“That thing belongs in a museum,” remarks mercenary leader Barney Ross (Sylvester Stallone) upon glimpsing an aging plane the shadowy CIA agent “Mr. Church” (Bruce Willis) has presented to the eponymous characters near the end of The Expendables 2.
“We all do,” fellow mercenary Trench (Arnold Schwarzenegger) pithily replies.
It’s a case of saving the film’s best joke — which isn’t saying much — for last, but there’s more than a kernel of truth to the remark. Ah-nold and Sly are both sexagenarians, and Willis isn’t far behind. But this trio’s advancing years didn’t stop The Expendables from racking up $300 million worldwide two years ago, and evidently the chance for them to recall their action hero heyday once again was too tempting to pass up.
The mayhem kicks off here with the team coming to Trench’s aid, helping him rescue — in typically bloody fashion — a kidnapped Chinese billionaire in Asia. They’ve scarcely finished this mission, though, before Church shows up to offer them another: recovering a mysterious package from the fictional Eastern European country of Gazak.
The returning Expendables — Lee Christmas (Jason Statham), Yin Yang (Jet Li), Gunner Jensen (Dolph Lundgren), Toll Road (Randy Couture) and Hale Caesar (Terry Crews) — are joined by a couple of newcomers: Billy “the Kid” Timmons (Liam Hemsworth), an ex-army sniper who’s not sure this is the life for him; and Maggie (Yu Nan), a loaner from the CIA who the team isn’t sure they want tagging along since Church says he’ll hold them responsible “if she gets a hangnail.”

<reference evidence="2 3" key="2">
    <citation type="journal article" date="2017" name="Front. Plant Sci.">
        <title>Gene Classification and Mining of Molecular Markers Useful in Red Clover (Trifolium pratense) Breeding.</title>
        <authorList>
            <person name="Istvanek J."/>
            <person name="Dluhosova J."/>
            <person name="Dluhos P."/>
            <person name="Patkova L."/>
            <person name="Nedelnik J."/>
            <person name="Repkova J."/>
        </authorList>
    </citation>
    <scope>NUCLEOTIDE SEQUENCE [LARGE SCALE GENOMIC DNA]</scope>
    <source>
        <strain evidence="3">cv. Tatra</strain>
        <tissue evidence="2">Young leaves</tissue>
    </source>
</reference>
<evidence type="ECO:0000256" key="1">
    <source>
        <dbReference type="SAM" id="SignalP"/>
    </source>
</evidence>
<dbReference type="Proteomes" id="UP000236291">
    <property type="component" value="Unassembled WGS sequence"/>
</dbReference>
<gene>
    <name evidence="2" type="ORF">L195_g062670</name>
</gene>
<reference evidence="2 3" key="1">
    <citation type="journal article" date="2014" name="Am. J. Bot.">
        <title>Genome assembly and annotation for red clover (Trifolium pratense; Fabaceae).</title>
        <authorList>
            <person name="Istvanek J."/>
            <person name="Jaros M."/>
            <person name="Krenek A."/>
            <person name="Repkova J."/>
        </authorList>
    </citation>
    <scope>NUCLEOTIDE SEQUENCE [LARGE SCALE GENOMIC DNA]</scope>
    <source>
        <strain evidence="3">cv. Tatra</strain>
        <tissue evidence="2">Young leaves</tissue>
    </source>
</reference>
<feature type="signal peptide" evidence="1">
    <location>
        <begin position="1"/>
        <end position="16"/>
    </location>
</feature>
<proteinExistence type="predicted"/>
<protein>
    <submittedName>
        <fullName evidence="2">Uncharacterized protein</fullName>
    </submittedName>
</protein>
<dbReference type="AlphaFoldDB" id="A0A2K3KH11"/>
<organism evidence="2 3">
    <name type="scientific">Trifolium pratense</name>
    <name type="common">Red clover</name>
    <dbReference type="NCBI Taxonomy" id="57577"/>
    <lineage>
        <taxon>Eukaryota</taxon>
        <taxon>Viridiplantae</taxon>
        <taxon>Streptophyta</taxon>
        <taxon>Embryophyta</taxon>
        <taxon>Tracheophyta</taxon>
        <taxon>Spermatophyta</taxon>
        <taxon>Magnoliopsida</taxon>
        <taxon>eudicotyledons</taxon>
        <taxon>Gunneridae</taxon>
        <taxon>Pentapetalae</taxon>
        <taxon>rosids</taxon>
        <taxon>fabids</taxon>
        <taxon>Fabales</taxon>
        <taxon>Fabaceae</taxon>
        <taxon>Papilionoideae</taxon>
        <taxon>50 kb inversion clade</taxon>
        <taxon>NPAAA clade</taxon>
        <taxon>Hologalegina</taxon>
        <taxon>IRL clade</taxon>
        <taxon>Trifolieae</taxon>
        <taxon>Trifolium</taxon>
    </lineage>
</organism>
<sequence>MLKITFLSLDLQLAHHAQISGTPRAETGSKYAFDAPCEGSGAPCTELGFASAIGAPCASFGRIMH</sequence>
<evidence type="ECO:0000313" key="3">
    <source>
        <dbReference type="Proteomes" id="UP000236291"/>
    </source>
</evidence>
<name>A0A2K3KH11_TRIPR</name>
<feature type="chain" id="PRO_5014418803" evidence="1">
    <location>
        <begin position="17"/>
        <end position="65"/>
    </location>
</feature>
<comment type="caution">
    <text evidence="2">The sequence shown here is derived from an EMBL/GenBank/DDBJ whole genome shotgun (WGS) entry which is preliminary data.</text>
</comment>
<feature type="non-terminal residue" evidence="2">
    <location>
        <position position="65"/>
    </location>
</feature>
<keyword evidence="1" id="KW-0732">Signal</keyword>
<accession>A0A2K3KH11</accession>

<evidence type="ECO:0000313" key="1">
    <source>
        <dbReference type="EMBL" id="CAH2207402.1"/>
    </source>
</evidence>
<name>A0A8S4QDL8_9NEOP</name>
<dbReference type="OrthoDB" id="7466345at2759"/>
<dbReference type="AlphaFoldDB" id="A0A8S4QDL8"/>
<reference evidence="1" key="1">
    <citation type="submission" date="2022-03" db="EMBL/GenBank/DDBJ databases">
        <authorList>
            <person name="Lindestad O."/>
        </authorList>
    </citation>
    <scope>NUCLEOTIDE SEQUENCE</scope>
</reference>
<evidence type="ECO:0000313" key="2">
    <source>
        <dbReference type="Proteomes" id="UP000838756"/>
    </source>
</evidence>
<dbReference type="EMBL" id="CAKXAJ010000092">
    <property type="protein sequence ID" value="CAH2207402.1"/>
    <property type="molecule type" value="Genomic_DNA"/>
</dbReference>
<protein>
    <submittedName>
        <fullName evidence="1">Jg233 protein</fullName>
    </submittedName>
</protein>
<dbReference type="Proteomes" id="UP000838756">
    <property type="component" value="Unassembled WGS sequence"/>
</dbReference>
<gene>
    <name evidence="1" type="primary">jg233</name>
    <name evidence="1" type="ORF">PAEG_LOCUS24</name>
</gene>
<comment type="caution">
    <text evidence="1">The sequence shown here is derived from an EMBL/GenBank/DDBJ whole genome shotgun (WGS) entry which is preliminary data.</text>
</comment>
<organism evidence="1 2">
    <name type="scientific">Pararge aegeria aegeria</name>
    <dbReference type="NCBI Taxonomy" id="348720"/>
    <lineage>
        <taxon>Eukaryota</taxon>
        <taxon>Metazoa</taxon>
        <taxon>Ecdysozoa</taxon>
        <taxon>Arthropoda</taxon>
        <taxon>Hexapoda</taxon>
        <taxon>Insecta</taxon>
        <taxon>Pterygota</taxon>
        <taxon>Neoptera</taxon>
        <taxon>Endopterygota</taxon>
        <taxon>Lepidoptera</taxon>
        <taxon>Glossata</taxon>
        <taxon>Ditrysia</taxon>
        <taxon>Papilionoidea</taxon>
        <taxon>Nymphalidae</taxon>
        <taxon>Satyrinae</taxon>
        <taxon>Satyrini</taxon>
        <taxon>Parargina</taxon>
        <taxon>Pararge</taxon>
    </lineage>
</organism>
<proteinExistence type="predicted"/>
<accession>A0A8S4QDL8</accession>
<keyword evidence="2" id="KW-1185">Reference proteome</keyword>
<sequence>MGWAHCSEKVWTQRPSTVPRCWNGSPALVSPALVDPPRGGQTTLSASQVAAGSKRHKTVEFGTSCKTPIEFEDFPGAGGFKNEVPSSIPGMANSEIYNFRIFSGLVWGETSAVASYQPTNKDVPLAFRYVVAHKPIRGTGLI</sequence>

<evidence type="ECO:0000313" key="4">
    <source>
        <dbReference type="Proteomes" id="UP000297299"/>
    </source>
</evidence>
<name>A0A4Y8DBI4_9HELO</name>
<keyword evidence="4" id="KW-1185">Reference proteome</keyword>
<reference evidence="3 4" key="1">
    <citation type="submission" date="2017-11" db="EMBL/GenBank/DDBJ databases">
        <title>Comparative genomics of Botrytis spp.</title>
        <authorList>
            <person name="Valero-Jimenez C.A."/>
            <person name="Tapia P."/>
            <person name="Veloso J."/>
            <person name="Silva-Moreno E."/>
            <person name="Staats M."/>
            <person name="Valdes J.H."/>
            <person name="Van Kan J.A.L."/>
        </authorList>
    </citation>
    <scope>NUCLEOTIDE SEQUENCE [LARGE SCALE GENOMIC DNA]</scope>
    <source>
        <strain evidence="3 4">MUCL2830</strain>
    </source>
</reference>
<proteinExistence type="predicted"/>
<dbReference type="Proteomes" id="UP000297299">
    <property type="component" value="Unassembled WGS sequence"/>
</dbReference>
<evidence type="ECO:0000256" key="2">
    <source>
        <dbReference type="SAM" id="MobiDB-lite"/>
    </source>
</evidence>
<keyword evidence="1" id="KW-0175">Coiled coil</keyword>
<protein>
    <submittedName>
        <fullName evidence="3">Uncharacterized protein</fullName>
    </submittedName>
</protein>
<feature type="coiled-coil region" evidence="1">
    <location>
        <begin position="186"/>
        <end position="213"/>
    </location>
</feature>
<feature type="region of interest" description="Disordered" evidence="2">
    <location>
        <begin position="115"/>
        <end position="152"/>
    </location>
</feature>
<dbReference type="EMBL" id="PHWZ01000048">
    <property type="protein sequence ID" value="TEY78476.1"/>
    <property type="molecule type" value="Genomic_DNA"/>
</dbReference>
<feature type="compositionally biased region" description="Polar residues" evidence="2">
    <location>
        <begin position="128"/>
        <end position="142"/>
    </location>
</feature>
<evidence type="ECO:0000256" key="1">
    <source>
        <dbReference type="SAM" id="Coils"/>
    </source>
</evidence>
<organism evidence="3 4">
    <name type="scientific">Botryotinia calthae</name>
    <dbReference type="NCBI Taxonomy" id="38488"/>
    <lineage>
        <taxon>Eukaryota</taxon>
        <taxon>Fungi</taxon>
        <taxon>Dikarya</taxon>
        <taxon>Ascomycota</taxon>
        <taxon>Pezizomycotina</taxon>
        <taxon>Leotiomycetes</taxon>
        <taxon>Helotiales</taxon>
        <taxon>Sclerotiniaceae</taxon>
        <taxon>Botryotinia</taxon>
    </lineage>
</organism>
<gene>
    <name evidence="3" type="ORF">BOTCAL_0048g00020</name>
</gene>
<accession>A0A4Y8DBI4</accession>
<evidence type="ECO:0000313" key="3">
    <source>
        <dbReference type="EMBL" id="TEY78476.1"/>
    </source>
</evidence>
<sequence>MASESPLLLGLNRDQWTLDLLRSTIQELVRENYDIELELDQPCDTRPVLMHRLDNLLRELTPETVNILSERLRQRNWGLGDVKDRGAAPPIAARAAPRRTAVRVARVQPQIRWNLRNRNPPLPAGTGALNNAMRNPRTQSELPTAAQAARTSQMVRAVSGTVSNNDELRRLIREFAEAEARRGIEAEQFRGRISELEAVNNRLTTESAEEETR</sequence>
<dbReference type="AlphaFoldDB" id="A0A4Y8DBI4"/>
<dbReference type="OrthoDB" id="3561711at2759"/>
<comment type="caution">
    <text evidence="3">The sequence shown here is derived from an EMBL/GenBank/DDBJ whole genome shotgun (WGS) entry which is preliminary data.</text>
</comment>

Before they can complete the mission, however, the team’s intercepted by Jean Vilain (Jean-Claude Van Damme), a brutal rival mercenary on the same trail. A confrontation ensues, during which Vilain and his goons murder Billy and take off, giving the Expendables a new objective: “Find ’em. Track ’em. Kill ’em.”
And that’s pretty much what happens, with Trench, Church and Booker (Chuck Norris), a retired military operative, popping up at key points to lend a hand.
For many fans, that will probably be enough. The violence is sometimes laughably unrealistic, but there’s no shortage of digital blood, guts and gore. When the film tries to be anything other than an orgy of destruction, though, it fares poorly, as when Barney laments the cosmic injustice of Billy’s death.
“Why is it the one who wants to live the most, who deserves to live the most, dies, and the ones who deserve to die, live?” he asks. “Why is that?”
Stallone waxing philosophical here offers much unintentional mirth, far more than when the film tries to be funny and is instead moronic. During some downtime, the gang discuss what they’d choose as their last meal.
“I could go for some Chinese,” says Gunner, leering at Maggie, to which Barney replies: “You’re gonna starve.”
But the film’s juvenile sense of humour can’t mask the fact its cast is aging (although Stallone’s face suggests he’s made a valiant effort). There’s plenty of shooting and blowing stuff up, but not much physical combat, and only Van Damme appears at all agile. To borrow a line from another action franchise, the rest generally seem like they’re getting “too old for this shit.”
Indeed, two decades or so ago, Stallone, Schwarzenegger and Willis sharing the screen would’ve been a formidable combination, at least in star power if not acting talent. But today, it speaks more to the fact none of them have the wattage to carry a film such as this on their own anymore.
As this vanity project reveals, however, they’re not prepared to fade quietly. Schwarzenegger’s museum quip might seem wryly self-deprecating, but it also suggests Stallone and co. believe they’re deserving of posterity.
It remains to be seen whether their earlier work will stand the test of time. But The Expendables 2 doesn’t belong in a museum: there’s nothing here worth preserving.